Rich stuff, this. But as disorienting as the book may be, it possesses a brutal amount of horsepower--the amount of laughs it will induce excuse myriad indulgences. Half novel, half screenplay, packed to the endpapers with pop culture, The Tetherballs of Bougainville is a full-body experience. --This text refers to an out of print or unavailable edition of this title.

From Library Journal

In this day in the life of his 13-year-old self, Leyner (Tooth Imprints on a Corn Dog, LJ 3/15/95) swings zanily from good news to bad, expertly satirizing pop culture and skewering some of his contemporaries along the way. Waiting to see his father executed in prison, young Mark learns he's won a prestigious screenplay contest (for which he has yet to write the screenplay). When Dad's lethal injection fails, he's sentenced to New Jersey State Discretionary Execution (NJSDE)?under which he can be killed anytime, anywhere, in any way?and Mark postpones a trip to the library to dally with the attractive female warden. Even readers who might take offense at the overlay of sex, drugs, and rock'n'roll may find passages to admire (such as the glossy NJSDE brochure) in this impressively researched satire. Fans of this quirky cult author will love it. Recommended, but an optional purchase.?Michele Leber, Fairfax P.L., Va.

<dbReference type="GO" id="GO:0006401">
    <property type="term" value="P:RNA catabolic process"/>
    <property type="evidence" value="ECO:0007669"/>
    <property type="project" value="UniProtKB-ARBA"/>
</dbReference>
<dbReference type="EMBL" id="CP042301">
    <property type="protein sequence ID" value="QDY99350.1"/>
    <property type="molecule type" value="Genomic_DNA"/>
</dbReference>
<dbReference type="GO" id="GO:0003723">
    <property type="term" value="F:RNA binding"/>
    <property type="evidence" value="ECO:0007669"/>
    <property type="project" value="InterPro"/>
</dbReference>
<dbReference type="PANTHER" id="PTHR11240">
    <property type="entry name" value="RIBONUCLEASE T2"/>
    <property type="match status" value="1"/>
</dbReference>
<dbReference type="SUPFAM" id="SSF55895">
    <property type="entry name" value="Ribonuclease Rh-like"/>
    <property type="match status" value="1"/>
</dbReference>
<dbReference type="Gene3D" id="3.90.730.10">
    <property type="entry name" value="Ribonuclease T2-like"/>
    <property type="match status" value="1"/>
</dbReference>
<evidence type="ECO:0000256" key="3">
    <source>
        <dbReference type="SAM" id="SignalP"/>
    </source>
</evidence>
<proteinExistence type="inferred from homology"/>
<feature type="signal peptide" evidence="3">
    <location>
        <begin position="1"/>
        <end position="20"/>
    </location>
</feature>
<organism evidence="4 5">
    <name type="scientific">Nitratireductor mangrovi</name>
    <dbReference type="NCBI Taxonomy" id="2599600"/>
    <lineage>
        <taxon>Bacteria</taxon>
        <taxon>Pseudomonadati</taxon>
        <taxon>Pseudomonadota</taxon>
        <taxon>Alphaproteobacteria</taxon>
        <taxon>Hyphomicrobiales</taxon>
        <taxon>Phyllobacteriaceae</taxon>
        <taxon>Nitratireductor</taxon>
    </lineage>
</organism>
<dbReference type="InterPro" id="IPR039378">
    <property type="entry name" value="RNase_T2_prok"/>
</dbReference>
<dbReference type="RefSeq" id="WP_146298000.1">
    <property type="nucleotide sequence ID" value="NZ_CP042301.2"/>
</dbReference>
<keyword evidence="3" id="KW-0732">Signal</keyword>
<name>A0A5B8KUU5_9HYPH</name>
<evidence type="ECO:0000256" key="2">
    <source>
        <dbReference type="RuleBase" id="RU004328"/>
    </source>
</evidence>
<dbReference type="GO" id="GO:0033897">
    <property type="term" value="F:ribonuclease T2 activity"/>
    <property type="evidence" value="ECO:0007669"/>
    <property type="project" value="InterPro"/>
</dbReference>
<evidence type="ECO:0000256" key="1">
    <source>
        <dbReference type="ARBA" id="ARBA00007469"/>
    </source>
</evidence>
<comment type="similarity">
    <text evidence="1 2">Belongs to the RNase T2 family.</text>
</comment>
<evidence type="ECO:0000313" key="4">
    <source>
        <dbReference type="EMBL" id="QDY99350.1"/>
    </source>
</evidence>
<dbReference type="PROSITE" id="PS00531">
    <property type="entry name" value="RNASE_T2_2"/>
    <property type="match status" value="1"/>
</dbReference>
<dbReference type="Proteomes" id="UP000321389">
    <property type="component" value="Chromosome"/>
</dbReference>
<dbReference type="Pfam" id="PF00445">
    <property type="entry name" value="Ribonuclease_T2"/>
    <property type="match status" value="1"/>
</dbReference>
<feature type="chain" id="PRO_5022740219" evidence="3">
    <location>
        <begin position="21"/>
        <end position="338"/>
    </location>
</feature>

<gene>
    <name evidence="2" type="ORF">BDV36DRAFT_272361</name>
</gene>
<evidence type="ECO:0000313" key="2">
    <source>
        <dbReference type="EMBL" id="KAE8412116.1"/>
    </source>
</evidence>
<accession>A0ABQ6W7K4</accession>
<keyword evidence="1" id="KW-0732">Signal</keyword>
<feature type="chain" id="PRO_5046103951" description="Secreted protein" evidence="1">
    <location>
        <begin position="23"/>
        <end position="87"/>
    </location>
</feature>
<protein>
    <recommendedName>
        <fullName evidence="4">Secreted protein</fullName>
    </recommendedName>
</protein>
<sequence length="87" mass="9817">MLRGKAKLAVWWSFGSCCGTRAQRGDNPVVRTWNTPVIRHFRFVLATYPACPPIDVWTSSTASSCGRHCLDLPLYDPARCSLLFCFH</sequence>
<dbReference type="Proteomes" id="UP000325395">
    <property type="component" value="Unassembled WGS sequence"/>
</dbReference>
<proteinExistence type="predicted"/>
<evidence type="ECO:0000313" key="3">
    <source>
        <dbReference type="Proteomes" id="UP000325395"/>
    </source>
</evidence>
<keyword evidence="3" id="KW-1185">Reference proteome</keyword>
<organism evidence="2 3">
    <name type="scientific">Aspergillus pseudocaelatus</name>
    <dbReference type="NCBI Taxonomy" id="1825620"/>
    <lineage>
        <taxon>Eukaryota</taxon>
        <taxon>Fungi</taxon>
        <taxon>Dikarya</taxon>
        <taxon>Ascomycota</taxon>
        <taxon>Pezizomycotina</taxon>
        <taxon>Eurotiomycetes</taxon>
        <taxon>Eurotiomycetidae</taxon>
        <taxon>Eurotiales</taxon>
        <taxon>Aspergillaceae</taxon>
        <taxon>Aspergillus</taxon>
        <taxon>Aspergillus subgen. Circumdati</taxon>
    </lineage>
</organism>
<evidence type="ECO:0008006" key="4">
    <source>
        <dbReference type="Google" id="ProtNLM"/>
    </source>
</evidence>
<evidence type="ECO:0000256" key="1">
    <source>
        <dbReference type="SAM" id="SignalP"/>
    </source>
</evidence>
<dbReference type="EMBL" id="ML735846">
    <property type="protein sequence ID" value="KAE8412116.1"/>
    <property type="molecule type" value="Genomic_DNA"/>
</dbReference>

Copyright 1997 Reed Business Information, Inc. --This text refers to an out of print or unavailable edition of this title.

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Customer Reviews

4.4 out of 5 stars
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This must be the best of Leyner's books, but it's still a difficult read.
Keith Otis Edwards
Readers unfamiliar with Mr. Leyner's ouvre may not fully appreciate the unflinching honesty with which this work is composed.